Béla Bartók, The Miraculous Mandarin
The CSO’s own Beyond the Score series is an astounding resource on The Miraculous Mandarin. Here’s the first part:
- Amanda Bayley (ed.): The Cambridge Companion to Bartok – google books – amazon – Get any book in the Cambridge Companion series and you will be richly rewarded.
- Peter Laki (ed.): Bartok and His World – google books – amazon – Includes an excellent and thorough chapter on “The Miraculous Mandarin”.
Beethoven, Symphony No. 2 in D
Heiligenstadt (map) was once a remote country village and spa – now now it’s a cozy Viennese neighborhood. Here is the cottage where Beethoven did the better part of his work on the Second Symphony in 1802:
It’s also where he wrote the Heiligenstadt Testament – a heartfelt document that Beethoven hid away in a secret drawer in his desk for the rest of his life and intended to be read upon his death. I’ve copied the famous opening lines below; the full text is here.
Oh you men who think or say that I am malevolent, stubborn, or misanthropic, how greatly do you wrong me. You do not know the secret cause which makes me seem that way to you. From childhood on, my heart and soul have been full of the tender feeling of goodwill, and I was even inclined to accomplish great things. But, think that for six years now I have been hopelessly afflicted, made worse by senseless physicians, from year to year deceived with hopes of improvement, finally compelled to face the prospect of a lasting malady (whose cure will take years or, perhaps, be impossible).
As classical music enthusiasts in the 21st century, we are (perhaps unfortunately) accustomed to thinking of a composer’s music as a soundtrack to his life. Sometimes, that is what he has intended (Mahler and Shostakovitch are prime examples). However, with most composers, the relationship is much more complicated than that – an artist can often try to escape into his work and avoid the torments of everyday life. Perhaps that’s what Beethoven was trying to accomplish in his cheery second symphony:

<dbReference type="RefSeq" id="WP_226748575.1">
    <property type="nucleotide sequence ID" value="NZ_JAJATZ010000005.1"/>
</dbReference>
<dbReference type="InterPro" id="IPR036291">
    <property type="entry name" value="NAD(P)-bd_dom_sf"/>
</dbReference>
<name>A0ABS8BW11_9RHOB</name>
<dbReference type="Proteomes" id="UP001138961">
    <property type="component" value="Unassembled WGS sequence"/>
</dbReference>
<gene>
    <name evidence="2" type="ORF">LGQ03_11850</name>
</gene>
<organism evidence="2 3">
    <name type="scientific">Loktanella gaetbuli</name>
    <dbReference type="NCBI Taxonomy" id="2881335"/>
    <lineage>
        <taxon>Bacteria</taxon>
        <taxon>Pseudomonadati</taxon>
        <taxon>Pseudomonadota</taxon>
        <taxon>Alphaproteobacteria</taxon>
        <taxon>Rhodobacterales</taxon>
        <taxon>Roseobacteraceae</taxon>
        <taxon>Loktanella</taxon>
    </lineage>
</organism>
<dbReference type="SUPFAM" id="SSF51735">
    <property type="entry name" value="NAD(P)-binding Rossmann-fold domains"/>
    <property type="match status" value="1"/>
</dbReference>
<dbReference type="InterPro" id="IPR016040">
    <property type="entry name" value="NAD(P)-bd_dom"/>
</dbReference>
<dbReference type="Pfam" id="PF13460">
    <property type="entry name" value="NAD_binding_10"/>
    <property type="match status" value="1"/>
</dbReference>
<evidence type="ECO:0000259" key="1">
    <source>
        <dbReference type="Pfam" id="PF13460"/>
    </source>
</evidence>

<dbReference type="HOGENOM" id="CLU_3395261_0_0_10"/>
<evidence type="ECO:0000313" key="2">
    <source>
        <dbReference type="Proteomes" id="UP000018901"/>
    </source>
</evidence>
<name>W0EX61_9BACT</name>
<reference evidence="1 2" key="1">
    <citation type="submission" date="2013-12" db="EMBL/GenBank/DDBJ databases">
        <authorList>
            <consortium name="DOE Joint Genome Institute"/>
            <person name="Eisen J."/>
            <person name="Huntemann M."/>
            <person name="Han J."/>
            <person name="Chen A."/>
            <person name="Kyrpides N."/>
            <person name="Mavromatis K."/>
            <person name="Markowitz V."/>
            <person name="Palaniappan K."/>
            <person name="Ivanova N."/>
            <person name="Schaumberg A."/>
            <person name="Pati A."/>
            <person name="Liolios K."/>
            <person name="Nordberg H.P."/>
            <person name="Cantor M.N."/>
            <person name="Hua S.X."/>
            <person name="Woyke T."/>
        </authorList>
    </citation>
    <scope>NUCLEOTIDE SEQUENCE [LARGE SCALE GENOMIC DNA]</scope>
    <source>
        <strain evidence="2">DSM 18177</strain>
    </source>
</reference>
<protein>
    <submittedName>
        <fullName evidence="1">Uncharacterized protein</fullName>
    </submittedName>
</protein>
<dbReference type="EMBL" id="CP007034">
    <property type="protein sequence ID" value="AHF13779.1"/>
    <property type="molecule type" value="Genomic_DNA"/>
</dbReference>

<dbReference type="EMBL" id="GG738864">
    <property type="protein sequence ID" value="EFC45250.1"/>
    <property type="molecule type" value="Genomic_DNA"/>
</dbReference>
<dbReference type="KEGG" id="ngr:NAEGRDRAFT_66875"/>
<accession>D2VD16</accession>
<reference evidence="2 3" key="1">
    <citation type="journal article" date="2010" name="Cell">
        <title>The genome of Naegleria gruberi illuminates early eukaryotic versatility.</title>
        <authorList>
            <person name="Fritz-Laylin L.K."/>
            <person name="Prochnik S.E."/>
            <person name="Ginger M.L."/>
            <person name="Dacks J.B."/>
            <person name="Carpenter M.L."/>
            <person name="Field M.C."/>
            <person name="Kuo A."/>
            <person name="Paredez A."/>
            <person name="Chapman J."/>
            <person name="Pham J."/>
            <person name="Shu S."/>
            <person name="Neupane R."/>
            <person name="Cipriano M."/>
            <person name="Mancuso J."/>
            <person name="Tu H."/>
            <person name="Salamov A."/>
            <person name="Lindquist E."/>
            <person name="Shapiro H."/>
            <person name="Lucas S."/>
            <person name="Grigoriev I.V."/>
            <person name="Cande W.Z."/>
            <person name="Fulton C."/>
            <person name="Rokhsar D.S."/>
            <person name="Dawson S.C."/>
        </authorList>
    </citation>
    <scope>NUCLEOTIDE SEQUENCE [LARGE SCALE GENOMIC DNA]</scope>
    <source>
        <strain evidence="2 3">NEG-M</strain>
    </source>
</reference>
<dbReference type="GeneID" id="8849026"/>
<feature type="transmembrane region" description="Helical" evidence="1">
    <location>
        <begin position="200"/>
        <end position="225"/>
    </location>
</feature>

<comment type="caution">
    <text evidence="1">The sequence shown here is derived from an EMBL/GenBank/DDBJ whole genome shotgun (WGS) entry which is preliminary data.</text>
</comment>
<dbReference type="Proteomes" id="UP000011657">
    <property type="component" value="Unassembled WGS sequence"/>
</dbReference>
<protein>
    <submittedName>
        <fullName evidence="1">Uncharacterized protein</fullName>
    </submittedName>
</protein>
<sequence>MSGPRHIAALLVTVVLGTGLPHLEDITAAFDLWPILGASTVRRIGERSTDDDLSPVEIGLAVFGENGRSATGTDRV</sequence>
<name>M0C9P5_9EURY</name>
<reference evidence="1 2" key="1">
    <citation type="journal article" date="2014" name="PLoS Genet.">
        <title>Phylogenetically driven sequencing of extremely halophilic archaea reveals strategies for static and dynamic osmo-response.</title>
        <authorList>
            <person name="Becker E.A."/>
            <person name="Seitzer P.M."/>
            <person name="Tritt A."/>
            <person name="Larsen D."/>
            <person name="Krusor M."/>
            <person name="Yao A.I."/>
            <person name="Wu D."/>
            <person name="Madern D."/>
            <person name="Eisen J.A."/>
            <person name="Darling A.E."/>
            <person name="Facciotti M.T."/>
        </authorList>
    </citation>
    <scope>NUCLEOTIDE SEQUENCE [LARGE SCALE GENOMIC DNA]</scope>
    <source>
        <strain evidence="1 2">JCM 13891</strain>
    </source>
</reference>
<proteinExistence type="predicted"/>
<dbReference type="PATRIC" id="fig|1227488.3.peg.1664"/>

- Edmund Morris: Beethoven: The Universal Composer – google books – amazon – If you’re shopping for a classical music lover this season, look no further – this little book is wonderfully written, thorough, and keenly perceptive. It’s great reading for the casual listener and a useful resource for the connoisseur.
When it comes to the Beethoven Symphonies, I find Abbado hard to beat. He’s recorded them all with the Berlin Phil and the Vienna Phil. Take your pick:
However, for only $8, you can get a very respectable set of recordings of all 9 Beethoven symphonies by the London Symphony with Joseph Krips – that’s less than $1/symphony!! –Amazon MP3–